Russia’s currency, the rouble, continues to fall hitting new all time lows in the face of collapsing global oil prices.
Point of view
This is far from being a collapse
At one stage on Thursday it was down more than five percent against the US dollar though it had regained some of those losses by the end of the trading day.
Currency dealers in Moscow blamed speculation against the rouble by financial investors. The dealers and several large banks pointed out that the volume of currency-exchange operations by individuals had not increased dramatically in recent days.
A Kremlin spokesman called the rouble moves “volatile” but said: “This is far from being a collapse.”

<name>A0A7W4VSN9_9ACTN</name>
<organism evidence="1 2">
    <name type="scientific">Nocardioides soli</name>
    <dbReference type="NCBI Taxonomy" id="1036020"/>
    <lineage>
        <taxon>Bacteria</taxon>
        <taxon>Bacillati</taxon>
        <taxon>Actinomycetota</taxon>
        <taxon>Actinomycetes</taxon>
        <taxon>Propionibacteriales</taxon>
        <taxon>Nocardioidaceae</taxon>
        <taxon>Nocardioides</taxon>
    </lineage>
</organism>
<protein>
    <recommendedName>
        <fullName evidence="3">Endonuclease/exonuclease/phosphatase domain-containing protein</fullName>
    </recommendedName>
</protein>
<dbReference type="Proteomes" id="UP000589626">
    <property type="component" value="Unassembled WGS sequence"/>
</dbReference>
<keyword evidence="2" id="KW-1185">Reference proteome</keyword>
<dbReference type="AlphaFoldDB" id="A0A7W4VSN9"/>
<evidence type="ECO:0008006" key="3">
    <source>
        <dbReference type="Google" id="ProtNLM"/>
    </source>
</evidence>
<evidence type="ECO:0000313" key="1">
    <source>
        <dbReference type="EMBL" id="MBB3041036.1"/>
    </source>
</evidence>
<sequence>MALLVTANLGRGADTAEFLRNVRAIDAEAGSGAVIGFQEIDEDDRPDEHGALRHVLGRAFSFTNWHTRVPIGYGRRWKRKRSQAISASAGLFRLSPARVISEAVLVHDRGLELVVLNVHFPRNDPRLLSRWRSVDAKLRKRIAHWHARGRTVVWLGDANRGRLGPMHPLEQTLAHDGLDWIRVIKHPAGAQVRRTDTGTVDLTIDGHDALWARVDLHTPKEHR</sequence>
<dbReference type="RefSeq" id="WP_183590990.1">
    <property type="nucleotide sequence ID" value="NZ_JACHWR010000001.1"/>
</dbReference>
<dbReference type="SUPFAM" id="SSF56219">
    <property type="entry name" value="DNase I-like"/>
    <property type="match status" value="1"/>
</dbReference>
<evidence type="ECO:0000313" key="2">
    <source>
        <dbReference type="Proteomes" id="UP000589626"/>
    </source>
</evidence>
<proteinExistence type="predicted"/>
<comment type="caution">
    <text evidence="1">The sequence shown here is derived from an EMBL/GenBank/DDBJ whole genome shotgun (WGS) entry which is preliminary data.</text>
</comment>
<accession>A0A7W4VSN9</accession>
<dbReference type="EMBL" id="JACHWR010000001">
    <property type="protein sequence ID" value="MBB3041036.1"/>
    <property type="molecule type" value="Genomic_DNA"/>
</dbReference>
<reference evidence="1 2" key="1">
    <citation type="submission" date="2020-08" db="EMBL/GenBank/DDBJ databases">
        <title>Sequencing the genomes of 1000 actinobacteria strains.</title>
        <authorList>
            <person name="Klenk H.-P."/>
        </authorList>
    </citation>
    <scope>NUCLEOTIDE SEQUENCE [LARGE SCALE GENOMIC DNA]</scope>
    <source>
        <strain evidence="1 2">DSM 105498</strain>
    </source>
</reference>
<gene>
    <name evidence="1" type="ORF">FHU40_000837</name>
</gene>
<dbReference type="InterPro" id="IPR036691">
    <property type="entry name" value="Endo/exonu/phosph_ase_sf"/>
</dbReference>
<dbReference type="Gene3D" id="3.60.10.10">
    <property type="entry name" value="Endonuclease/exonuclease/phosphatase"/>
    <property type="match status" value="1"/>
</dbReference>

He added that President Vladimir Putin had no special meetings on the situation planned, though he was being kept regularly updated.
Rosbank analysts said despite the new lows for the rouble, the central bank was unlikely to actively intervene to defend the currency in the near term.
“The regulator doesn’t see risks for financial stability in current conditions,” they wrote in a note to clients.
The central bank said on Wednesday the rouble’s weakening had an “objective character” and was taking place “smoothly”.
The rouble’s slide adds to the woes of an economy, squeezed by Western sanctions, that shrank by an estimated 3.9 percent last year. It will also keep inflation high, because many of the products Russians consume are imported, and may force the central bank to postpone interest rate cuts badly needed to stimulate growth.